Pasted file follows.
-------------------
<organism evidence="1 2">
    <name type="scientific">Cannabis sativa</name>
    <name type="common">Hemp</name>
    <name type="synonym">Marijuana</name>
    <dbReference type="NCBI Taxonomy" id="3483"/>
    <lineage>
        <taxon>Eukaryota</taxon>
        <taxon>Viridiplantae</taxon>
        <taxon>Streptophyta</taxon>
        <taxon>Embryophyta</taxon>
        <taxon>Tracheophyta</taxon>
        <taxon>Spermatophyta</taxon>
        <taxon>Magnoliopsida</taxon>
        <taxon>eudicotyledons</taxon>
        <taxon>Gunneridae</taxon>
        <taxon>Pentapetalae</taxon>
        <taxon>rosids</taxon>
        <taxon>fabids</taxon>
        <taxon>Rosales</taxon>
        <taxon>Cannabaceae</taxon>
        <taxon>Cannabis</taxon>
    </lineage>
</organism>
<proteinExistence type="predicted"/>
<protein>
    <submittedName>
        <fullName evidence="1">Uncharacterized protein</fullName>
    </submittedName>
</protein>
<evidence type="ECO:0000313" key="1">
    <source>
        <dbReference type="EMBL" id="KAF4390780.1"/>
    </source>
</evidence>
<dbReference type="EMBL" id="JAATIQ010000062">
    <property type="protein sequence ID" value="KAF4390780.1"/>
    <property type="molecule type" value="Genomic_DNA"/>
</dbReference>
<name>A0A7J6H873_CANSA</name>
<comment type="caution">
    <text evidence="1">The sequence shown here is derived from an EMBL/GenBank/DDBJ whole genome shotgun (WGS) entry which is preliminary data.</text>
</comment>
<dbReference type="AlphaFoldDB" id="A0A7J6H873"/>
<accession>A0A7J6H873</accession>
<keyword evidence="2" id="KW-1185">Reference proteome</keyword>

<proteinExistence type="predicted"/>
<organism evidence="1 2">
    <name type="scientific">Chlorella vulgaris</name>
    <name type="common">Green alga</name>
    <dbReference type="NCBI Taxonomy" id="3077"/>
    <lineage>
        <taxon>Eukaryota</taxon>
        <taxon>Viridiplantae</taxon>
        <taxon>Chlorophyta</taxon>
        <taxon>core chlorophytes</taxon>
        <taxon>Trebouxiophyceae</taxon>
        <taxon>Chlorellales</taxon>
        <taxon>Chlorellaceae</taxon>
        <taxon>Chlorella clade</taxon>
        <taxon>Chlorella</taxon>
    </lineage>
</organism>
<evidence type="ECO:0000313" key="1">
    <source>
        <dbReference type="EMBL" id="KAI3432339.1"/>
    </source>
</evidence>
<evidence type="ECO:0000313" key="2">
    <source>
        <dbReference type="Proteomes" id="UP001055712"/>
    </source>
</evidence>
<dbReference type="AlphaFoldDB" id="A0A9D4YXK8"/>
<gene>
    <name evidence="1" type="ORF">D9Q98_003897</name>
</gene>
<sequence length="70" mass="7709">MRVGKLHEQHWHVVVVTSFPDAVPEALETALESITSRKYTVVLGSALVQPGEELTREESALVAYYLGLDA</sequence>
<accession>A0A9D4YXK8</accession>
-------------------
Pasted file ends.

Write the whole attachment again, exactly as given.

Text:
<organism evidence="1 2">
    <name type="scientific">Cannabis sativa</name>
    <name type="common">Hemp</name>
    <name type="synonym">Marijuana</name>
    <dbReference type="NCBI Taxonomy" id="3483"/>
    <lineage>
        <taxon>Eukaryota</taxon>
        <taxon>Viridiplantae</taxon>
        <taxon>Streptophyta</taxon>
        <taxon>Embryophyta</taxon>
        <taxon>Tracheophyta</taxon>
        <taxon>Spermatophyta</taxon>
        <taxon>Magnoliopsida</taxon>
        <taxon>eudicotyledons</taxon>
        <taxon>Gunneridae</taxon>
        <taxon>Pentapetalae</taxon>
        <taxon>rosids</taxon>
        <taxon>fabids</taxon>
        <taxon>Rosales</taxon>
        <taxon>Cannabaceae</taxon>
        <taxon>Cannabis</taxon>
    </lineage>
</organism>
<proteinExistence type="predicted"/>
<protein>
    <submittedName>
        <fullName evidence="1">Uncharacterized protein</fullName>
    </submittedName>
</protein>
<evidence type="ECO:0000313" key="1">
    <source>
        <dbReference type="EMBL" id="KAF4390780.1"/>
    </source>
</evidence>
<dbReference type="EMBL" id="JAATIQ010000062">
    <property type="protein sequence ID" value="KAF4390780.1"/>
    <property type="molecule type" value="Genomic_DNA"/>
</dbReference>
<name>A0A7J6H873_CANSA</name>
<comment type="caution">
    <text evidence="1">The sequence shown here is derived from an EMBL/GenBank/DDBJ whole genome shotgun (WGS) entry which is preliminary data.</text>
</comment>
<dbReference type="AlphaFoldDB" id="A0A7J6H873"/>
<accession>A0A7J6H873</accession>
<keyword evidence="2" id="KW-1185">Reference proteome</keyword>

<proteinExistence type="predicted"/>
<organism evidence="1 2">
    <name type="scientific">Chlorella vulgaris</name>
    <name type="common">Green alga</name>
    <dbReference type="NCBI Taxonomy" id="3077"/>
    <lineage>
        <taxon>Eukaryota</taxon>
        <taxon>Viridiplantae</taxon>
        <taxon>Chlorophyta</taxon>
        <taxon>core chlorophytes</taxon>
        <taxon>Trebouxiophyceae</taxon>
        <taxon>Chlorellales</taxon>
        <taxon>Chlorellaceae</taxon>
        <taxon>Chlorella clade</taxon>
        <taxon>Chlorella</taxon>
    </lineage>
</organism>
<evidence type="ECO:0000313" key="1">
    <source>
        <dbReference type="EMBL" id="KAI3432339.1"/>
    </source>
</evidence>
<evidence type="ECO:0000313" key="2">
    <source>
        <dbReference type="Proteomes" id="UP001055712"/>
    </source>
</evidence>
<dbReference type="AlphaFoldDB" id="A0A9D4YXK8"/>
<gene>
    <name evidence="1" type="ORF">D9Q98_003897</name>
</gene>
<sequence length="70" mass="7709">MRVGKLHEQHWHVVVVTSFPDAVPEALETALESITSRKYTVVLGSALVQPGEELTREESALVAYYLGLDA</sequence>
<accession>A0A9D4YXK8</accession>